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Stan and Christina

Part I: Stan

The Hollywood Bowl: iconic, awe-inspiring, almost laughably behemoth. Before August, I had experienced this dazzling monument to musical giants past and present only once.

Radiohead released In Rainbows in October of 2007 and a few months later began to tour the album, a side dish to a helping of optimism so seismic that America was positively high from the tectonic rumblings. 2008 was electric with expectancy.

We were a nation hungry for change, for light, for the release of an eight-year weight. Barack Obama would usher in an era of hope so intoxicating that even New Yorkers, the greatest cynics of them all, embraced spontaneously in the streets out of elation and relief. Sonorities bloomed, setting hearts aflutter and mind’s eyes aglow, Radiohead’s offering among the most dynamic. Graphics and interfaces assumed a sunnier, almost childlike aesthetic: a nod to a simpler time. Adorable twittering cartoon birds. A resurgence of Pop Art. Actual rainbows!

Radiohead’s Hollywood Bowl show on August 25, 2008 was one of the happiest nights of my life. The air was deliciously cool, deliriously happy. The band, ever-generous, played for hours with unwavering commitment. My friends and I danced our asses off, kissed, allowed the cascading lines of “Nude” to drench our spines in shivers. We squeezed each other and rejoiced and acknowledged all there was to be thankful and hopeful for as the sun sank behind the domed stage and the stars appeared, one by one, to celebrate with us.

Fast-forward 9 years.

Donald Trump took office and the planet seemingly declared war on itself: hurricanes, earthquakes, wildfires. With each passing day, the atmosphere grows heavier with imminent doom. Climate disasters of increasing severity. Actual potential for nuclear annihilation. Racist, misogynistic policies right and left. The entitlement of gun-fetishists prioritized over the basic rights of children. Escalating intolerance and the glorification of a “me first” mentality. We have become addicted to real-time notifications of catastrophe and disgrace, and perversely, almost disappointed when they do not come.

Closer to home, my beloved grandfather’s health began a quick decline at the beginning of August. Having survived a massive brain tumor (and with it multiple near-death experiences) at the age of forty, he went on to live a long life, unceasing in his care for and commitment to those around him. Fifty years and a palliative course of radiation later, he sensed it was time to call it quits when Beanie, his beloved lady-friend, was no longer able to recognize him.

Grandpa was a part of my nuclear family for nearly fourteen years before moving to a nearby retirement community in 2001, and he raised me every bit as much as my parents did. He sat through my earliest, squeakiest practice sessions, endless Monopoly games, and hours of my annoying back-talk. I learned basic arithmetic through his Blackjack lessons and attribute my steadiness of hand to our games of Pick-Up Sticks. I am likely the accomplished napper that I am having witnessed the master fall asleep on our L-shaped couch every afternoon like clockwork.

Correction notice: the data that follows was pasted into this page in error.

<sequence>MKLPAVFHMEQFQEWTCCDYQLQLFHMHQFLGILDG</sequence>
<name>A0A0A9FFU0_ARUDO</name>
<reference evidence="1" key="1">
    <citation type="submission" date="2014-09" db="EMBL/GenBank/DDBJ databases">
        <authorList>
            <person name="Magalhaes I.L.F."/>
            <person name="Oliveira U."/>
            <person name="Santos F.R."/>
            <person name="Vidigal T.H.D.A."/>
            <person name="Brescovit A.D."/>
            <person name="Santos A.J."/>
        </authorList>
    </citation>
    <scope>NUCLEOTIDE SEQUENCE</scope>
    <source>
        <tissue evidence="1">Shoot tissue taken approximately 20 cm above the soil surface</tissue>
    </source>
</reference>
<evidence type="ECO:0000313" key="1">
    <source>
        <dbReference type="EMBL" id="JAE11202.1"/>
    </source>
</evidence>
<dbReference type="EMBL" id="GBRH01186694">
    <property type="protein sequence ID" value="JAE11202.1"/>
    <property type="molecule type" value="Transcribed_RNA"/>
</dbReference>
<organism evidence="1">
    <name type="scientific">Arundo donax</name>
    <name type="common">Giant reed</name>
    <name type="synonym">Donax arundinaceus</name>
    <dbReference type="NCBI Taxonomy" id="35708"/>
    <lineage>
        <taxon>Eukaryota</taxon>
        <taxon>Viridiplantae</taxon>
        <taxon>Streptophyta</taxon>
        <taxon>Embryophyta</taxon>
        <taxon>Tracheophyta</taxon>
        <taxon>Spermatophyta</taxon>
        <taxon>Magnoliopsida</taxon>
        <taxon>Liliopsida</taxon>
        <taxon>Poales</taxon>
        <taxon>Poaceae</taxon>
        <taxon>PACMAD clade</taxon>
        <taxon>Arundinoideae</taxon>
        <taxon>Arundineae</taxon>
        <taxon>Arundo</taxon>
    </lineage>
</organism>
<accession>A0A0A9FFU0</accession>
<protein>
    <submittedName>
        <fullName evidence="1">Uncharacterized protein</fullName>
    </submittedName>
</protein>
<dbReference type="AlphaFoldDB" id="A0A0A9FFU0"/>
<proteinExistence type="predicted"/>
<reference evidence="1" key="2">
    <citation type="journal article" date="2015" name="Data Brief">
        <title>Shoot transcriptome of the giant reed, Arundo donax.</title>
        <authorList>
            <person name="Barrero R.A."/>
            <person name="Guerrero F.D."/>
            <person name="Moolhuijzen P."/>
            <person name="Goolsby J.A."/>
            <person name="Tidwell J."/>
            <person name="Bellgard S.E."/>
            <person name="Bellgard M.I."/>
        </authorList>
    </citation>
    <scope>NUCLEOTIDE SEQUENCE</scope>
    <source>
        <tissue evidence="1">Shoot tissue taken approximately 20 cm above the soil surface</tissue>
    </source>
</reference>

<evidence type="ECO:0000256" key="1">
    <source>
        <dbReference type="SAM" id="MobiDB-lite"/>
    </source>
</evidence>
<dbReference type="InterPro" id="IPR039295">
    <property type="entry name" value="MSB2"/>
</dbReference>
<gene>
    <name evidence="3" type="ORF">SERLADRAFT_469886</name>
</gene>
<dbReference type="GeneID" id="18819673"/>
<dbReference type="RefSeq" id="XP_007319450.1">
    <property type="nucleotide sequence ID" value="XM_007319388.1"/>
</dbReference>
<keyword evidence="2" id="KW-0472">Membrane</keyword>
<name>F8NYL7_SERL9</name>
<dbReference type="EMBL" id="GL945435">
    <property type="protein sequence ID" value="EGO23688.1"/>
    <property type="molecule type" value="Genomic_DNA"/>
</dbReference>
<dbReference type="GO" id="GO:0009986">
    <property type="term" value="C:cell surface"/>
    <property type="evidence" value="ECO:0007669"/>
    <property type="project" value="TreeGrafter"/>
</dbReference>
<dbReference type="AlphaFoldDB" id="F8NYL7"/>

Without question, Grandpa’s favorite time of day was cocktail hour. He granted himself one (very generous) drink every evening at five o’clock on the button and, a man of unflinching integrity, refused to bend the rules. Every afternoon he would appear in the kitchen, pace, jingle the coins in his pockets, and stare at the microwave clock, waiting for the numbers to read 5:00, but he never gave in to his impatience over the arbitrary schedule he’d set for himself decades prior. The change jingling, the eventual opening of the freezer door, the ice cubes at last clinking into his glass: these sounds wove themselves seamlessly and inextricably into the fabric of my after-school practice sessions in the adjacent dining room. Even now when I find myself practicing around that time of day, regardless of where I am in the world, I expect to hear coins and ice whispering through the vibrations of my violin.

Grandpa bequeathed to me his love of baseball, Italian tenors, and Scotch. He taught me respect, light-hearted cynicism, passionate agnosticism (“Juuust in case…”), and unconditional love.

Everyone in our family inherited, at the very least, that last item in spades, because within a day of the news about his rapid health decline they had flocked from opposite ends of the country to spend his final days with him at his bedside. All of the facility’s caregivers (whom we might’ve assumed numb to the pain of regular departure) were unable to hide their tears as they came by to spend a few last moments with Stan. “The consummate gentleman.” “Such a kind man.” “He was so proud of his family.” With each round of compliments and condolences we were not only doubled over in a fresh round of waterworks, but deeply reassured that we’d had a mighty good one in our midst.